God Controls Even Our Suffering
- Steve Hall Writer
- 2009 2 Feb
In a previous article, I discussed the need for American Christians to recapture the truth from scripture that we are first and foremost citizens of heaven, not earth, and how that truth can free us to serve those inside and outside the Church during trying times. In this article, I want to look at how a biblical understanding of God's love and sovereignty should encourage and sustain us during trials. If we understand God's sovereign control even over our hardships, it should help us see God's purposes for that hardship and help us realize that we are not beyond his grasp during trying times.
This is not to say that God directly causes all the suffering we experience, but none of those experiences are outside of his control. Both the Old and New Testaments teach this important truth. For example, Job's sufferings were caused directly by Satan but only occurred with God's permission (Job 1-2). In the midst of his sufferings, Job asked: "Shall we accept only good from God's hands but not bad?" (Job 2: 7, 10). Joseph was wrongfully sold into slavery and imprisoned for years. But in the end, he learned all was part of God's plan and what others meant for evil, God meant for good (Gen. 50:20). Amos's statement is even more direct: "If a calamity occurs in a city, has not the Lord done it?" (Amos 3:6).
The prophet Habakkuk shared this perspective when he looked into the near future and saw that his own country, Israel, was going to be devastated by a seemingly worse nation, Babylon. But Habakkuk still said he would "rejoice in the God of my salvation" and praise him, even though Israel's entire economy was going to be destroyed (Habakkuk 3:17-19). We would do well to remember this critical fact if God allows our country to suffer at the hands of seemingly "worse" people.
In the New Testament, Jesus said that not a single sparrow falls apart from our Father's will (Matt. 10:29). If that is so, how could a company, or a country? Paul was harassed by a messenger from Satan, but Paul knew that God had a purpose for that, namely to keep Paul humble (2 Cor. 12:7). At the outset of Paul's apostolic ministry, God told Ananias that God would show Paul "how much he must suffer for my name" (Acts 9:16). Even Christ himself learned from what he suffered (Heb. 5:8). We cannot think that we are exempt from this same school of learning.
It is important to remember that each of these men was deeply loved by God, but God had a divine purpose for putting each of those men, including his own Son, through trials. Roman Catholics have done a better job than many Protestants at understanding how God can use suffering as a blessing in the lives of his people. The entire American Church would do well to recapture that idea now, especially with the prospect of more troubled times ahead.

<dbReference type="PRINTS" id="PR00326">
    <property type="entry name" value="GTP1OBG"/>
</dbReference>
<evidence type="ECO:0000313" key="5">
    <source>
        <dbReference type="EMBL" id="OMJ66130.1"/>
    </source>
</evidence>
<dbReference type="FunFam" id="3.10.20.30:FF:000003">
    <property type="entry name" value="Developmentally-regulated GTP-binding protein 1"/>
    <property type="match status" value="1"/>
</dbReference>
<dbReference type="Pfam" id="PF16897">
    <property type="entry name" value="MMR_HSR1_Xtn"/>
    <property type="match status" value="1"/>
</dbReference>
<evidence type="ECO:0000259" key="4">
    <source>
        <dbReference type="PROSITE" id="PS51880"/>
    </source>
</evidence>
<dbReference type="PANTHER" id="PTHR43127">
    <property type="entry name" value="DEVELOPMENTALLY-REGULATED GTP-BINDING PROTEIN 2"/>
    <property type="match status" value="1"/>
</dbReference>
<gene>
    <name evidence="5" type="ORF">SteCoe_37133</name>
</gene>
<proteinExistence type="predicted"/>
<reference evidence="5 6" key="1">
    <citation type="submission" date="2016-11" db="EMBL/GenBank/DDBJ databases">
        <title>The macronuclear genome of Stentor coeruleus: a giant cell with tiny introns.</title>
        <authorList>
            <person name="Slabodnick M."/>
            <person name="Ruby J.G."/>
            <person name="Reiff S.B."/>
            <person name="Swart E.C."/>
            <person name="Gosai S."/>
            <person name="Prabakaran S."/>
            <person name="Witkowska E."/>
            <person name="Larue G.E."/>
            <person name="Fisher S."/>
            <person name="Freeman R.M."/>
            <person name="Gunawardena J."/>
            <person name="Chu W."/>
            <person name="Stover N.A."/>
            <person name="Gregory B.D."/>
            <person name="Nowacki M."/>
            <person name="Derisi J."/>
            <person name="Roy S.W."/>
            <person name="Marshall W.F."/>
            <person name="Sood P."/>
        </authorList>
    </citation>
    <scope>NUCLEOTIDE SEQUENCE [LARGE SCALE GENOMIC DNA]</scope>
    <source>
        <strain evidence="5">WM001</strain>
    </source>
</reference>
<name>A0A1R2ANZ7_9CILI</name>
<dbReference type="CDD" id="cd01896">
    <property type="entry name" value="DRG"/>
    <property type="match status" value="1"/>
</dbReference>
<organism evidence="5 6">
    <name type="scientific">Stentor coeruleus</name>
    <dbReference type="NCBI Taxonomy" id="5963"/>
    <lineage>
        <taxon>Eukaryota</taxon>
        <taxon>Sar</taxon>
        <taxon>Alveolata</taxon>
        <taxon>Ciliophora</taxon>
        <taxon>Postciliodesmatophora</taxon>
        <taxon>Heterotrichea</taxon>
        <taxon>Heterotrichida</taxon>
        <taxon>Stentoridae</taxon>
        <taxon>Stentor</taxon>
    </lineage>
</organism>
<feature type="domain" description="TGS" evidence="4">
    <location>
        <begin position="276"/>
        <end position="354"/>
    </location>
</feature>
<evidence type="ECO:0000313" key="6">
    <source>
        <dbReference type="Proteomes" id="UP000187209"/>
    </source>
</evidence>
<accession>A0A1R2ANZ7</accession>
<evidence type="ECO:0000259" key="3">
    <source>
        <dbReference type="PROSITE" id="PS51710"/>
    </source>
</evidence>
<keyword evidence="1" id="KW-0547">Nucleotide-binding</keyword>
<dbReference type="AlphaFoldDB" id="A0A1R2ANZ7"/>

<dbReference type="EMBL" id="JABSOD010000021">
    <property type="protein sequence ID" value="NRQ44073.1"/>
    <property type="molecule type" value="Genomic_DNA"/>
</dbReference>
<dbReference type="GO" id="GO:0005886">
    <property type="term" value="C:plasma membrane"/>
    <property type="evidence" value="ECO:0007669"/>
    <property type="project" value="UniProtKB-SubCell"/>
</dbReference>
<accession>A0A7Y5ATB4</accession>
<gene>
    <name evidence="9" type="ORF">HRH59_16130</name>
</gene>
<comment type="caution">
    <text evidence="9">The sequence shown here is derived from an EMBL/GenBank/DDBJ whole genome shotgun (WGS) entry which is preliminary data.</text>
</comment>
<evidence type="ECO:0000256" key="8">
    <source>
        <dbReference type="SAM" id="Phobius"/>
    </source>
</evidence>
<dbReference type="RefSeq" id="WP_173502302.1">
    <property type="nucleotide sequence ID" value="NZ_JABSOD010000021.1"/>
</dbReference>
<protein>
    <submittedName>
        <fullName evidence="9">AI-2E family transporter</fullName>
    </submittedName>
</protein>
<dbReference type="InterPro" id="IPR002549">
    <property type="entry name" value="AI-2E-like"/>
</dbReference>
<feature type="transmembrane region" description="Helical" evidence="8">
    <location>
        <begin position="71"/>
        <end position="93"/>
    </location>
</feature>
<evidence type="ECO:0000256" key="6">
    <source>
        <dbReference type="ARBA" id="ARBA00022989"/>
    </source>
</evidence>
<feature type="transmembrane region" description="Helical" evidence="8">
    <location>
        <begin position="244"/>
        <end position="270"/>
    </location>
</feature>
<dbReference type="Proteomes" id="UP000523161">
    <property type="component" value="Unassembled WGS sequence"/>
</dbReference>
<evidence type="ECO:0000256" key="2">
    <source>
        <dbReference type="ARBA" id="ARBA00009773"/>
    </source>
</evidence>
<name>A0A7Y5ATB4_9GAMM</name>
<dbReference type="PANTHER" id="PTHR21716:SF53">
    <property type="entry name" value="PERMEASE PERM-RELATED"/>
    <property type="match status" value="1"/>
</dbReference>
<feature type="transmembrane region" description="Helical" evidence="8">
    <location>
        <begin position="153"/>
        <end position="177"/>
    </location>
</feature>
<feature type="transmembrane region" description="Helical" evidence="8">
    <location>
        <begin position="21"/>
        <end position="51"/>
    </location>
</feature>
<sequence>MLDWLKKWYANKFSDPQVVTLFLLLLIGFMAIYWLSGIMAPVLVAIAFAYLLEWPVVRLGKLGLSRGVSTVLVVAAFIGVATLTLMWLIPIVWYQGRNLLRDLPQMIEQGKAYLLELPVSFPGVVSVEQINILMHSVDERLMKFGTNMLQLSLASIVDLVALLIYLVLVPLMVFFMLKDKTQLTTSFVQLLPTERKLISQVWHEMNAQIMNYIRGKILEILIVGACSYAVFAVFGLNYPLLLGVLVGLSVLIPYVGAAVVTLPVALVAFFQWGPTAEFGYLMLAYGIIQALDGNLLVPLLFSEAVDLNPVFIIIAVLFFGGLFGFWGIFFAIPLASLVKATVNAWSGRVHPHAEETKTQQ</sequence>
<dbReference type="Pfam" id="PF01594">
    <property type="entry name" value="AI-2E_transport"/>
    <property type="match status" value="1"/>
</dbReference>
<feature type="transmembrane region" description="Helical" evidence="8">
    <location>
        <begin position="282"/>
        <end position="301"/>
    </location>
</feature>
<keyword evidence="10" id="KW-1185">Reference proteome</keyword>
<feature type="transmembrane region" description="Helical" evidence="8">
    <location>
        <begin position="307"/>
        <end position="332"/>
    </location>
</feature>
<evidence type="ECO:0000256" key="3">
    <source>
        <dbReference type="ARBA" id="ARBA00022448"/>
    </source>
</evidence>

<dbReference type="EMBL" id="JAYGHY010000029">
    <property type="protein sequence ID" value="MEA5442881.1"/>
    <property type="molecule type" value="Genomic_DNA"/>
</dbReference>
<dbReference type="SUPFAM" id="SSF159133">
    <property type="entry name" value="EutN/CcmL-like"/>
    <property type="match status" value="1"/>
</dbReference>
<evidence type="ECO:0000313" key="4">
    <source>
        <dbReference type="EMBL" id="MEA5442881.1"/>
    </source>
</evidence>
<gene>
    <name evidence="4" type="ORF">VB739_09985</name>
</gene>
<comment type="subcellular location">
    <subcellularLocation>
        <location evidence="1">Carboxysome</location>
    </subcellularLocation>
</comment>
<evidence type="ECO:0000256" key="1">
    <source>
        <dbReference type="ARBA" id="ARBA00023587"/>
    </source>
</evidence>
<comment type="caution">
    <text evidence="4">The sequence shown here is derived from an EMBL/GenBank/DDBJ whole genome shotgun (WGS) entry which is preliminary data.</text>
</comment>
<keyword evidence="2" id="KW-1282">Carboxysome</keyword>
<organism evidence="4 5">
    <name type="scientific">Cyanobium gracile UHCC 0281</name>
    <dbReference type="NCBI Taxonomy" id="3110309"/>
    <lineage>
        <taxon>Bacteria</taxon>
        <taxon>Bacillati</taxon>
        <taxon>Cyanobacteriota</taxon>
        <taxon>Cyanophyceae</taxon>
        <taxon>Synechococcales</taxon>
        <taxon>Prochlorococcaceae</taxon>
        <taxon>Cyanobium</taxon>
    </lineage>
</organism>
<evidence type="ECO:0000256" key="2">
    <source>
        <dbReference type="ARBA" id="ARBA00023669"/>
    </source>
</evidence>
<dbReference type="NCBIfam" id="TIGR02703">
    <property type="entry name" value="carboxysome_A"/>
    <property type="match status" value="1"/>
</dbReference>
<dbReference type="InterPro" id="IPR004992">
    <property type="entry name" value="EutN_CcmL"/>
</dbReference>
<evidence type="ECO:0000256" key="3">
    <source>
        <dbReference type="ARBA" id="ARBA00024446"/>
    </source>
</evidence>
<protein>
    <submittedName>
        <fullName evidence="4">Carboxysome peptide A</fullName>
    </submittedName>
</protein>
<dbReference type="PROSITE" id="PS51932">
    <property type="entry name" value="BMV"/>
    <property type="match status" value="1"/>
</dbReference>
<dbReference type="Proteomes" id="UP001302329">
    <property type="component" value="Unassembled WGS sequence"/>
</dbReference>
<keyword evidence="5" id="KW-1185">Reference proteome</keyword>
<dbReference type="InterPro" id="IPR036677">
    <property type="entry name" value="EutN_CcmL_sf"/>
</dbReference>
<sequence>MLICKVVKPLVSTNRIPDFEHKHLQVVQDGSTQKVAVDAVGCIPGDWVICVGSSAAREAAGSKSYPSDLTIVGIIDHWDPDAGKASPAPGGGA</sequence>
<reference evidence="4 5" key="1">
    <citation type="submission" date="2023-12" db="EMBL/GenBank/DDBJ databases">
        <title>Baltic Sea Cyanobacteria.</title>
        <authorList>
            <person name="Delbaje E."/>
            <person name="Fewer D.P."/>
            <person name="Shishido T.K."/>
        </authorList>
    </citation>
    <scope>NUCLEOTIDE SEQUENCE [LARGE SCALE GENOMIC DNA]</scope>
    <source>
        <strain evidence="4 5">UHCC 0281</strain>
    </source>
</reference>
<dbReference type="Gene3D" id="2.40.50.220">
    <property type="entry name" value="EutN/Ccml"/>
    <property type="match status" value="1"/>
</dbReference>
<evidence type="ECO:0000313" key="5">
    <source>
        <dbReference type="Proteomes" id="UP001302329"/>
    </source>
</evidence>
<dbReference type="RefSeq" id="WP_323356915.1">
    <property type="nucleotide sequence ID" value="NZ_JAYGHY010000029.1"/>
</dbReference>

C.S. Lewis realized that even as his country was being bombed during World War II, the war had some positive spiritual affects on the Church:
War makes death real to us, and that would have been regarded as one of its blessings by most of the great Christians of the past. They thought it good for us to be always aware of our mortality. I am inclined to think they were right. All . . . schemes of happiness that centered in this world, were always doomed to a final frustration. In ordinary times only a wise man can realize it. Now the stupidest of us knows . . . . If we thought we were building up a heaven on earth . . . we are disillusioned, and not a moment too soon.
Closer to home, we see a powerful example of this principle from a Christian military officer who was badly burned on 9-11 during the attack on the Pentagon. When he wanted to give up during the painful wound cleanings he had to endure after that attack, his wife reminded him that nothing had happened to him that did not pass through God's hands first. This is exactly the perspective we need now and in the days ahead, especially since something much worse than 9-11 could still befall our country.
These truths are hard to comprehend when we are in the middle of suffering. Raw emotions and the pain of loss can overwhelm our reason and cloud our view of things. That is why it is so important to instill these truths in our hearts before hardship hits. Otherwise we will be more tempted to view suffering through the pain of our emotions, rather than through the lens of scripture.
In his book The Hidden Smile of God, John Piper shows how three saints from the past were better prepared for suffering because of their understanding of God's sovereignty. Piper states: "For nothing glorifies God more than maintaining our stability and joy when we lose everything but God. That day is coming for each of us, and we do well to get ready, and to help the people we love get ready."
Christian leaders in particular, and all believers in America, need to heed this warning now and embrace this truth as we head into what could be far more difficult times.
1 "Learning in War-Time" from The Weight of Glory.
Steve Hall is the Executive Director of Joseph's Way (www.josephsway.org), a ministry designed to prepare Christians for social, economic, and physical challenges that are ahead. He is an elder in the Presbyterian Church in America, a graduate of Gordon-Conwell Seminary, and is a licensed attorney. He and his wife live in Richmond, Virginia.
This article originally appeared on Christianity.com on February 17, 2009.